(Bloomberg) -- London-based private equity company Actis LLP will take an 88 percent stake in the 100-megawatt Kipeto Wind Power in Kenya after buying out most of the project’s other shareholders, one of the farm’s founders said.
Kenneth Namunje said he and two partners at Craftskills Wind Energy International Ltd. will cede some shareholding to Actis and will end up with 12 percent of the project from an initial 20 percent. Other founders are Simon Guyo and Charles Munywoki.
Actis is also in talks with African Infrastructure Investment Managers to acquire a 55 percent stake held by the Old Mutual Alternative Investments Pty Ltd. unit, and a 20 percent stake by the International Finance Corp., Namunje said in a text message.
The local Maasai community, which had previously been allocated a 5 percent stake, will instead receive 5 percent of annual dividends once the project is on stream from 2020, Namunje said.
Actis doesn’t comment on investments until after reaching financial close, spokesman John Thompson said by email.
The IFC said in an emailed response to questions that its exit is at a “natural transition point” for the project and fits the investment strategies of all parties. “Actis is acquiring a controlling stake in the project consisting of the equity interests of both IFC and AIIM,” it said.
East Africa’s biggest economy, which has an electricity deficit, is boosting production from solar, wind and geothermal to cut reliance on expensive diesel-powered plants. Kipeto, a project under former U.S. President Barack Obama’s Power Africa initiative, is in Kajiado county, about 70 kilometers (43 miles) southwest of the capital, Nairobi.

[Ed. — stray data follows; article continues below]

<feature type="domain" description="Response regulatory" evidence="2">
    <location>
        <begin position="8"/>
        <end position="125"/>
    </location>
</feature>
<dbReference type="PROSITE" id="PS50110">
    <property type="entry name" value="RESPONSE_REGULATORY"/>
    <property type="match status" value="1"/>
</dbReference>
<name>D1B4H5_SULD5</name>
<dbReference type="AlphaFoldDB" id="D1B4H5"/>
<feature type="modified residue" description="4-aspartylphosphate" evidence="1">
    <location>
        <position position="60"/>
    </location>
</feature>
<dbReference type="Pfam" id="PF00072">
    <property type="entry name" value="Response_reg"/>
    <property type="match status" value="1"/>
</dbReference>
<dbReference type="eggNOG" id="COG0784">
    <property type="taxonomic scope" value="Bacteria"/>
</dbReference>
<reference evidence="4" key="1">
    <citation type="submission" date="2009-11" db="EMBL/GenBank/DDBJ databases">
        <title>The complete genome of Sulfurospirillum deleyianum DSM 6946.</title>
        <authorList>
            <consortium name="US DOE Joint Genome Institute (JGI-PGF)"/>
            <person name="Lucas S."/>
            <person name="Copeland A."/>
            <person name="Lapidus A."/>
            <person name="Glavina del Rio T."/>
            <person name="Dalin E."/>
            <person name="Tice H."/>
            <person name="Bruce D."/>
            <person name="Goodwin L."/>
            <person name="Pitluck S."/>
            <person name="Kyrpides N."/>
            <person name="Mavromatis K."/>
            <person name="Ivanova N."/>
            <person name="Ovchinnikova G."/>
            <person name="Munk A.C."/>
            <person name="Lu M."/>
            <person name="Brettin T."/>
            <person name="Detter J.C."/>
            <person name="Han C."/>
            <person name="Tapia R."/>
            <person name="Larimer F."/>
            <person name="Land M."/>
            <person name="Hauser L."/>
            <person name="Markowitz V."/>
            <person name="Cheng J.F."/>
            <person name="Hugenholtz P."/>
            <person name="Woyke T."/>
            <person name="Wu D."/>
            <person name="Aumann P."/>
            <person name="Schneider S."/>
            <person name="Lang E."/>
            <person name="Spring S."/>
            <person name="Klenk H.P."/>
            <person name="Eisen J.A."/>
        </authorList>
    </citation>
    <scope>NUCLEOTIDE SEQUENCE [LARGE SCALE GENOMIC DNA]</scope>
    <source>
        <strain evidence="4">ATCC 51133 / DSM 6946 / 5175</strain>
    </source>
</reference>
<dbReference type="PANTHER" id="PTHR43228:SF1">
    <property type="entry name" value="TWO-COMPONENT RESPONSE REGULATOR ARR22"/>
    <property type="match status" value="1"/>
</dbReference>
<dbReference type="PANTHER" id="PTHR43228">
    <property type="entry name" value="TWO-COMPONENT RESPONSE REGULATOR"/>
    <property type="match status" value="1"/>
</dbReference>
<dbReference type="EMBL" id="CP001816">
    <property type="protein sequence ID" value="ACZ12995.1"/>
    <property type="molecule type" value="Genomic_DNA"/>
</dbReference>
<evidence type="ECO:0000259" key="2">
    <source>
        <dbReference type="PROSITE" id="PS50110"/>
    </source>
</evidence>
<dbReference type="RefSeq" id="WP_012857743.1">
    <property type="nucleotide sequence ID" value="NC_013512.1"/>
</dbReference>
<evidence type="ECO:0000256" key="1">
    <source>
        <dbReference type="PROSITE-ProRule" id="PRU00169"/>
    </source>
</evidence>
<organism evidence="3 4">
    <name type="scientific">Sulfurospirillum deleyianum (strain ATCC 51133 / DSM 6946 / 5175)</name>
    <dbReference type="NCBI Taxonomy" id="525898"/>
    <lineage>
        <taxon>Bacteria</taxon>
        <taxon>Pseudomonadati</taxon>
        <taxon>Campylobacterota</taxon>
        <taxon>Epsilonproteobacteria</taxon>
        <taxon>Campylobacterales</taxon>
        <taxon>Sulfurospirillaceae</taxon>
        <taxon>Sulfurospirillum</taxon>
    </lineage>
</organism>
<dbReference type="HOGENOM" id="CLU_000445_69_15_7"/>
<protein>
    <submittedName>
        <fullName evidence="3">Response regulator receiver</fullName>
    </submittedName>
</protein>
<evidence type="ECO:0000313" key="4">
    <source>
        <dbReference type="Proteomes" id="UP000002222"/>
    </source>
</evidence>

The U.S. emerging markets investor, Overseas Private Investment Corp., has said it’s providing the project with $233 million in senior debt financing.
Kenya will from now on limit shareholding changes once a project is approved and a power-purchase deal is signed to avoid delays by speculators offloading projects to others upon receiving necessary approvals, Energy Secretary Charles Keter said by phone on Monday. Kenya Power & Lighting Ltd. signed a 20-year purchase agreement for the project almost three years ago.
The Energy Regulatory Commission’s director-general, Pavel Oimeke, said the investors were yet to approach the agency on the shareholding changes.
AIIM had a stake in the ill-fated 61-megawatt Kinangop Wind Park that collapsed in 2015 after some residents demanded more money for their land, while others cited health issues associated with wind farms. Investors are in arbitration at the International Chamber of Commerce, seeking Kenyan government compensation for losses incurred.
Opposition to the Kipeto project has so far been on fears the blades will endanger birdlife in the area. The IFC said it was confident of Actis’ ability to “manage the biodiversity risk in the project.”
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